EDIT: The Blackfish effect

A CNN documentary entitled “Blackfish” revealed the dangers of keeping killer whales in captivity at SeaWorld. Animal rights activists have always been sensitive to the captivated whales, and this film extended the concern to the broader public.

According to National Geographic, this mass response and passionate conversation around this controversy has been informally dubbed “The Blackfish Effect.” Since the film’s debut in October, viewers of the film have been inspired to speak up about SeaWorld’s controversial practices in regards to keeping, training and exploiting their killer whales while in captivity.

The sudden spike and nature of the conversation around this issue resembles of “The Kony Effect” from two years ago. And, well, we all know how long that one lasted.

Despite the hashtags, Facebook pages, Change.org petitions and protests, these whales are still kept captive in tanks usually no bigger than 50-feet wide in SeaWorld parks around the United States. Despite the passionate uproar against the corporation after the Blackfish hit the big screen, SeaWorld announced Monday that it expects record-breaking revenue of $1.46 billion dollars for the 2013 fiscal year.

Much like any animal, killer whales are not made for captivity. The standard 48-feet tanks aren’t conducive to the whale’s 12,000-pound bodies that can grow as large as a school bus – especially for those who were torn away from their native habitat in the endless waters of the world’s oceans

Activists can and will continue their conversations, protests and social media posts, but as long as the eager audiences keep coming to SeaWorld, killer whales will continue to awe their audiences with tricks.

SeaWorld claims they benefit their whales by giving them adequate care and a safe and healthy environment to live in. But, after more than 40 documented incidents including several deaths and injuries to humans by these natural predators, something is not right.

Yet if SeaWorld’s famous killer whale parks continue to generate billions of dollars in revenue and endless entertainment, can’t we just push the occasional fatalities and injuries under the rug?  When copious amounts of money are involved, the space under the rug of our society just keeps getting bigger and bigger. Our society is driven by revenue and profits, and this is just the systematic way of the capitalist world we live in.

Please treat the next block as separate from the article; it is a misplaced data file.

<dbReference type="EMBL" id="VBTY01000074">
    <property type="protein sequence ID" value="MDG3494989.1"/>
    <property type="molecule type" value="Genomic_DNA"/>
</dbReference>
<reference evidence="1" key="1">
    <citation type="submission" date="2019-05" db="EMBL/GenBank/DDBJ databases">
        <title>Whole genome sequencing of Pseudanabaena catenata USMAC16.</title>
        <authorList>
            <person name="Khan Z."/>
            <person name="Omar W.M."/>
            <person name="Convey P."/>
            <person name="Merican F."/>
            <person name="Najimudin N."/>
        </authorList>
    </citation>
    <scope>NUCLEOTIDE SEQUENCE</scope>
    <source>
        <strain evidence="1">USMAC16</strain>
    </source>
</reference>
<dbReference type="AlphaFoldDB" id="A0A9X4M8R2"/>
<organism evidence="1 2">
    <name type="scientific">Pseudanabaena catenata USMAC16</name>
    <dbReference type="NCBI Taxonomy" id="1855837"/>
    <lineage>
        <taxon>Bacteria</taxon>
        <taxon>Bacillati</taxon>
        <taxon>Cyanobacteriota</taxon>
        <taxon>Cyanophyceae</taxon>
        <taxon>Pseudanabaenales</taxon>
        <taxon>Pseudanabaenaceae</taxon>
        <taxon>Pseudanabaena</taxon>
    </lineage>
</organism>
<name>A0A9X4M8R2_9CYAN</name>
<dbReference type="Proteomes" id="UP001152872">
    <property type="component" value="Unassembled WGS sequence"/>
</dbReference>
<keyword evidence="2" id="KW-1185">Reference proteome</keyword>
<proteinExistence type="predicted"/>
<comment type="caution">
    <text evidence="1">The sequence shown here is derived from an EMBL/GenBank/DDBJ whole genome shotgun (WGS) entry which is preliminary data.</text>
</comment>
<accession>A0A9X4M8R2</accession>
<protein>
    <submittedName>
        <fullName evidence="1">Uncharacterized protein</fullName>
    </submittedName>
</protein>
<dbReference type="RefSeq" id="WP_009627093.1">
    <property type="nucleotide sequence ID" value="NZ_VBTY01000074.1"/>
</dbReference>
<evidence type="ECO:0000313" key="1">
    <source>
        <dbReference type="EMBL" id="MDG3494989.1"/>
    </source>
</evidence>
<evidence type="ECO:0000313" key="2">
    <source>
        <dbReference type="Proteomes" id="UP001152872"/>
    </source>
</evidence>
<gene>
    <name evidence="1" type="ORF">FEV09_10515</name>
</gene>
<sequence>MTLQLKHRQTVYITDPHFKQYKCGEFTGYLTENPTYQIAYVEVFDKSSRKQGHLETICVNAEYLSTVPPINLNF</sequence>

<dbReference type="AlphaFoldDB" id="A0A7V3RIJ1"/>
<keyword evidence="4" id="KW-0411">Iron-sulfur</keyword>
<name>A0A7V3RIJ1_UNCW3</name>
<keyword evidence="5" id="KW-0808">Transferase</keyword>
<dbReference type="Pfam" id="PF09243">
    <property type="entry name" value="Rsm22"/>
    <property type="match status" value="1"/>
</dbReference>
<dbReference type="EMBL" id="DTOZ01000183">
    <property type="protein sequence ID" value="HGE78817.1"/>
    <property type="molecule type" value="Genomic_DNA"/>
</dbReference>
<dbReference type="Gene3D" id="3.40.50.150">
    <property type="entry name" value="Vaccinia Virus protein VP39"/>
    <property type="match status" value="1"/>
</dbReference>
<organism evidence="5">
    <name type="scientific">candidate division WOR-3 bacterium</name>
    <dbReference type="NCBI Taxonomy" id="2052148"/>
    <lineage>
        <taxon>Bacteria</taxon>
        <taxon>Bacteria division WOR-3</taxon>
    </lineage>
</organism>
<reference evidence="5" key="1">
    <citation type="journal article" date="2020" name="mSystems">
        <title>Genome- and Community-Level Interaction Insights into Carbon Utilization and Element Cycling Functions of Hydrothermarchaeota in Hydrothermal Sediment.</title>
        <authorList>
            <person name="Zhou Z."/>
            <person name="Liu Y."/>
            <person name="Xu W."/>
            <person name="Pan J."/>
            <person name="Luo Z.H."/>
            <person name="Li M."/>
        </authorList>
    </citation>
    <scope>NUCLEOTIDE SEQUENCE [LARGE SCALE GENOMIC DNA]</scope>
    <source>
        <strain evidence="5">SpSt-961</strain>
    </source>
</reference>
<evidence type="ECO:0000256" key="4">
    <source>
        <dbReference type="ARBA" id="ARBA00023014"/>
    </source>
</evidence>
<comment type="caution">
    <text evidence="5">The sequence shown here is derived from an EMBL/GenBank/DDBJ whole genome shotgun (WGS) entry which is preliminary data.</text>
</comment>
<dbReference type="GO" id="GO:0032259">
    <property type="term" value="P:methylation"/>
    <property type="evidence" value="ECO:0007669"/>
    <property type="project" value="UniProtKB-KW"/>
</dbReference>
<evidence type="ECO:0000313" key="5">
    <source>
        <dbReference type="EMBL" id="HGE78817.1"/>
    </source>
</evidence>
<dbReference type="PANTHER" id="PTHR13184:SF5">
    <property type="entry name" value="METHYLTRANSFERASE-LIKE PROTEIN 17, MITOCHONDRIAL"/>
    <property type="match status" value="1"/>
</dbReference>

The market dictates the flow of the society, and we as consumers are in control of it. So, if we know the dark secrets of lucrative corporations, such as Sea World, why do we continue to invest our money and attention in them? If all of the hashtags and Facebook posts in response to Blackfish were turned into actual activism, SeaWorld would have run out of business as soon as Blackfish went viral.

Consumers are in control of righting the wrongs of such big corporations and industries. If we want tobacco companies to stop tempting us with cigarettes, then everyone simply should stop smoking. If we want the garment industry to stop subjecting employees in third world countries to inhumane working conditions, then we must stop buying cheap clothing produced in Bangladesh. And the same goes for SeaWorld. If we want these killer whales to go back into the wild where they belong then, well, we need to stop buying tickets pouring billions of dollars into SeaWorld Entertainment’s account each year.

Although “Blackfish” is widely available on the Internet, not everyone is going to pay attention to it or even know the film exists. There are more than 300 million Americans, and unless the news is about an election or a tax hike, all of us aren’t going to hear or care about the news.

As social media continues to boom, “Blackfish effects” will continue to happen, only to be replaced when another groundbreaking controversy is revealed. Over the course of this summer, the conversations shifted from Edward Snowden and the National Security Agency, to the overturn of the Defense of Marriage Act and Prop. 8, to the impending war on Syria. We live in a generation where our opinions are transient and passions are fleeting. Something much bigger than a killer whale with a collapsed dorsal fin at SeaWorld has got to happen to hold our attention.

We may be talking about “Blackfish” and SeaWorld now, but what happens when Chris Christie allegedly exalts political revenge on another New Jersey mayor? We’ll talk about Chris Christie, of course.

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